Many species of sharks are what we call “ram-jetters”. This means they do not have a pump system to pump water over their gills. So, in order to breath, they must swim forward. Swimming continuously requires a lot of energy. Most of them are what we call opportunistic feeders – meaning they will grab what they can. Stomach analysis of such sharks find primarily fish and squid, but other creatures have been found – such as birds and even other sharks. The general rule here is seek prey that is “easy”. If your objective in feeding were to obtain energy – it would not make since to chase prey that would require a lot of energy to catch. Simple first, and take opportunities when you can. It is the ram-jetter species that people are most concerned. Swimming and taking opportunities. However, evidence suggest that we are not a prey of choice, not good opportunities. More on this in a minute.
Tiger sharks are interesting. It is in their stomachs we find such things as hubcaps, metal, and other sorts of garbage. Because of their tooth design, they are also capable of eating sea turtles.
How often do shark attacks on humans actually occur and what were the people doing that may have enticed it to happen?
Records on human shark attacks are kept at the International Shark Attack File at the Florida Museum of Natural History in Gainesville, FL. This data set only logs unprovoked attacks – those where the people were doing their thing and all of a sudden… Not those where humans were pulling them into their boats after fishing or grabbing their tails while diving.
Blacktip sharks are one of the smaller sharks in our area reaching a length of 59 inches. They are known to leap from the water. Photo: Florida Sea Grant
Based on this data – there have been 3031 unprovoked shark attacks reported worldwide since 1580 A.D. This equates to seven attacks / year. Granted… not all attacks are reported, particularly from the undeveloped regions of the world – and from early history, but it does give us something to look at.
Currently, we are averaging between 70 and 100 shark attacks worldwide and between 5-15 of these are fatal. Honestly, this is very low when compared to other activities in which humans participate.
||Deaths from Other
||Deaths from Shark Attacks
|1959 – 2010
||Lightning strikes – 1970
|2004 – 2013
||Rip Currents – 361
|2001 – 2013
||Dog bites – 364
|2000 – 2007
||Hunting accidents – 441
|2002 – 2013 (Florida only)
||Boating accidents – 782
As you can see… the risk is much lower.
It is true that most of the shark attacks worldwide are in the United States (46%) and that most in the U.S. are in Florida (56%). However, it is believed that this is due to the number of Americans (and Floridians) who enjoy water activities. In Florida, most of the encounters have been on the east coast – 89% of them! There have only been 65 attacks reported from the west coast – only 37 from the Florida panhandle – since 1580 A.D. There have only been six reported from Escambia County and one from Santa Rosa in that time.
As far as what people were doing when a shark attack occurred – most were surfing, but swimming has increased in recent years. This is believed to be connected to the increase in the number of humans swimming. The human population visiting beaches, particularly in the U.S., has increased significantly. Most shark attacks occur in near shore waters – which would make sense… that is where we are. Most are the “hit & run” version – meaning the shark hits the person and runs… not returning. Based on Florida reports, it is believed most of these are blacktips, spinners, and blacknose sharks. These rarely end in a fatality. “Bump & Bite” – meaning the shark circles, bumps the person, and then bites, are not as common. It is believed most of these are from great whites, tigers, and bull sharks. The few fatalities that happen are usually from this form of encounter.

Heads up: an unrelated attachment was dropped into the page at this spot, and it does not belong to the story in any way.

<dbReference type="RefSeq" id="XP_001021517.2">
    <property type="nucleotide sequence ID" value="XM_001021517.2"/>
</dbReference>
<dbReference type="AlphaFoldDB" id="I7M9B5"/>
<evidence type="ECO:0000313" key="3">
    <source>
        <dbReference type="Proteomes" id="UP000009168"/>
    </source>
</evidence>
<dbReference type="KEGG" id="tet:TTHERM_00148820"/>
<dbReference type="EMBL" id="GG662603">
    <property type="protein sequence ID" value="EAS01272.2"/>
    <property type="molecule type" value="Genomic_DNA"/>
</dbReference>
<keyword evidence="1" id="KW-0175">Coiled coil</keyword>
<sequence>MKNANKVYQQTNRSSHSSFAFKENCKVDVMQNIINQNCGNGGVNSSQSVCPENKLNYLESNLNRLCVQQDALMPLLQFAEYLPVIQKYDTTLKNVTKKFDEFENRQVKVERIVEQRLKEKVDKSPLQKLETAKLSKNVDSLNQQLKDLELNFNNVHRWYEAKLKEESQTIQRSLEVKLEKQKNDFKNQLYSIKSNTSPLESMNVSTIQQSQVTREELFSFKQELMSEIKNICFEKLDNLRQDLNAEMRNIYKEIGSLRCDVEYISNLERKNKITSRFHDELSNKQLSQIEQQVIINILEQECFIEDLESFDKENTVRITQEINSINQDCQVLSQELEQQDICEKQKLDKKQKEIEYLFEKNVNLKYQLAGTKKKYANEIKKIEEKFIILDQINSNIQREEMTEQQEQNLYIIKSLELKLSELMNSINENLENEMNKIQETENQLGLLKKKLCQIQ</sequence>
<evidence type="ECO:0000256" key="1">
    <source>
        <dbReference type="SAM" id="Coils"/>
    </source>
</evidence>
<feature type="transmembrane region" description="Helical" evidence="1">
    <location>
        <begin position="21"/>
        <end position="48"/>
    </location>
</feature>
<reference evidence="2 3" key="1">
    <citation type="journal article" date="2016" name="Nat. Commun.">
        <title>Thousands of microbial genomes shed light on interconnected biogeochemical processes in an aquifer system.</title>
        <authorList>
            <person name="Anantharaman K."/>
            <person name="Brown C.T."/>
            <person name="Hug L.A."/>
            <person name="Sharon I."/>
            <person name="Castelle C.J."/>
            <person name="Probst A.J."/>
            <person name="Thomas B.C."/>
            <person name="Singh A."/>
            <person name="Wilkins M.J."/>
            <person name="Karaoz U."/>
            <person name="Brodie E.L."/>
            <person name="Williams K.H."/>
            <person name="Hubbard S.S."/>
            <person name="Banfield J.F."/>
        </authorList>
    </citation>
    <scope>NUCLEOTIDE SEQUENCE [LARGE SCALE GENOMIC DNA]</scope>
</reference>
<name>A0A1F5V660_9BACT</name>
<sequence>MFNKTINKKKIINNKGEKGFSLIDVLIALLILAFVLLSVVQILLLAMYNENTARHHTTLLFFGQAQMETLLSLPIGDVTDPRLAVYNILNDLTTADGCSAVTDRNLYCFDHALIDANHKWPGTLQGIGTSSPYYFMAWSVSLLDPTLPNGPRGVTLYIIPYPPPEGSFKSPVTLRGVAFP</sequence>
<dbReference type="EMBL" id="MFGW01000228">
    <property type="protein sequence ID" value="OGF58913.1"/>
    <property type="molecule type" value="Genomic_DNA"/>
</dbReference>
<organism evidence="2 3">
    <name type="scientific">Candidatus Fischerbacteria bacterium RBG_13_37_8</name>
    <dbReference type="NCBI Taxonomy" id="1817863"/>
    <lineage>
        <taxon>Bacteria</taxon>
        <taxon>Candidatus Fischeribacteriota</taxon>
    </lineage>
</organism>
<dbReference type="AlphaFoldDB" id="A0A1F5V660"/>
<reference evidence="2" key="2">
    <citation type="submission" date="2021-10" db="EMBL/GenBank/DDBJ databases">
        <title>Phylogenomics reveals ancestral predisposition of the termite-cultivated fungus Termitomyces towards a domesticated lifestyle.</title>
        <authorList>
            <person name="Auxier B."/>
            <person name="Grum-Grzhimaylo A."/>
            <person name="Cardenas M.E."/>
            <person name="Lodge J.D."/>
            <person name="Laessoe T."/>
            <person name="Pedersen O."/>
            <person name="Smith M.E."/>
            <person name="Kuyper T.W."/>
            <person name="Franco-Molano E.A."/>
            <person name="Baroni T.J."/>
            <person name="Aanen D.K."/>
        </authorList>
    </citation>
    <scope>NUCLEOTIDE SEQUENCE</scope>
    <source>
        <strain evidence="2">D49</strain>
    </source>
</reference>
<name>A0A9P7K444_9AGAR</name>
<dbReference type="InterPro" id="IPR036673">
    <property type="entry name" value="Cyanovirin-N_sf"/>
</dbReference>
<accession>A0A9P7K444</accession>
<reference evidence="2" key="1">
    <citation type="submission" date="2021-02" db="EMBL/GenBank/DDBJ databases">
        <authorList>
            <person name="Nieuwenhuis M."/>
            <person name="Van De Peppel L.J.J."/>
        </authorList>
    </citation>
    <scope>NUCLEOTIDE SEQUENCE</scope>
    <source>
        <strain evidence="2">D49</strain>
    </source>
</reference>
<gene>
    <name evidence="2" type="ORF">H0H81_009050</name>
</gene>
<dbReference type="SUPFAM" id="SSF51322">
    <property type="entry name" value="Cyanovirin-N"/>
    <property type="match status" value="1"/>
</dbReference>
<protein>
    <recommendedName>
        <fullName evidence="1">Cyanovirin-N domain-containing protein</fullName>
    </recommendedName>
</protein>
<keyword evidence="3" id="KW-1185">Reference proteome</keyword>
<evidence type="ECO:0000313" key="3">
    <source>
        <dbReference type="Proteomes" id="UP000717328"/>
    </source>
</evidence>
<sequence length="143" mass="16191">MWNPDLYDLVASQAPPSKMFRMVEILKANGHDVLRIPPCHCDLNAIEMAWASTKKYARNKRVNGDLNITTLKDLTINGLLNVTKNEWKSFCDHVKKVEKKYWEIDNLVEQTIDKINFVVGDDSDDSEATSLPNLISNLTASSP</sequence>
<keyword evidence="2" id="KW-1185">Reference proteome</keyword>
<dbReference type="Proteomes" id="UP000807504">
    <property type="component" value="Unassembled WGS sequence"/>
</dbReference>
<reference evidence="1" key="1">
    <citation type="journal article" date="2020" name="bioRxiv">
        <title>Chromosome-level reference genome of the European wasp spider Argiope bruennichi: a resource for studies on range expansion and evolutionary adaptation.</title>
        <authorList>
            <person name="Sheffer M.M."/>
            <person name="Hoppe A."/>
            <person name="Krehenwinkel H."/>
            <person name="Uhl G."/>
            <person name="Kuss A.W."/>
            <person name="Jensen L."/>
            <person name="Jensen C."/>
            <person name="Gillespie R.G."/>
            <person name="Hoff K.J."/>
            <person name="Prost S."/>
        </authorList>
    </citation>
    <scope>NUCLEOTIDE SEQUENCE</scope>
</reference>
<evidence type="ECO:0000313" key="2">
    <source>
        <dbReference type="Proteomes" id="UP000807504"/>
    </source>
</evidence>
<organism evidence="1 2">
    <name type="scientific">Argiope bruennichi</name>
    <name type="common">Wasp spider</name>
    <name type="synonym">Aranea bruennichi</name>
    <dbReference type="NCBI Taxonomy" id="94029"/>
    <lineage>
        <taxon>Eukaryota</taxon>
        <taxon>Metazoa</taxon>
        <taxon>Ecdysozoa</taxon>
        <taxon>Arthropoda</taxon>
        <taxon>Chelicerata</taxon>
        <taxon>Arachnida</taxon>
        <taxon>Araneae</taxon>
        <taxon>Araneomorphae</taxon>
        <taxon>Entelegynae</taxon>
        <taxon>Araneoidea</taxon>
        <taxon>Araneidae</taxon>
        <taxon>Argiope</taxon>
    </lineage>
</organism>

When assessing “risk” in an activity you have to consider “control”. This means that the more you are in control of the situation, the less risky the activity seems to be. Most feel that in the water, the shark is in control – this increases our fear and risk concern. However, as mentioned in this article, many of the other activities we are involved – where we think we are in control – are far more risker than swimming on the open Gulf of Mexico.
However, shark attacks do occur and there are a few things swimmers can do to reduce their risk.
- Do not swim alone – all predators will try and isolate an individual from a group before they attack – much easier to attack an individual than a group
- Do not swim near dusk or after dark – to increase their chance of hunting success, sharks are more actively hunting in low light conditions
- Remove shiny objectives like jewelry – sunlight hitting metal objectives can appear to be baitfish to a shark
- Avoid blood in the water – it is true they have an excellent sense of smell – small amounts of blood in the water can be detected as far away as 100 feet suggesting easy prey nearby. Avoid swimming near fishing activity where bait and fish blood may be discharged into the water
I have been swimming in the Gulf all of my life. It is too much fun to worry about a low risk encounter with a shark. Follow the simple rules suggested by the ISAF and you should not have any problems.
The International Shark Attack File – https://www.floridamuseum.ufl.edu/shark-attacks/.
Hoese, H.D., R.H. Moore. 1977. Fishes of the Gulf of Mexico; Texas, Louisiana & Adjacent Waters. Texas A&M Press, College Station TX. pp. 327.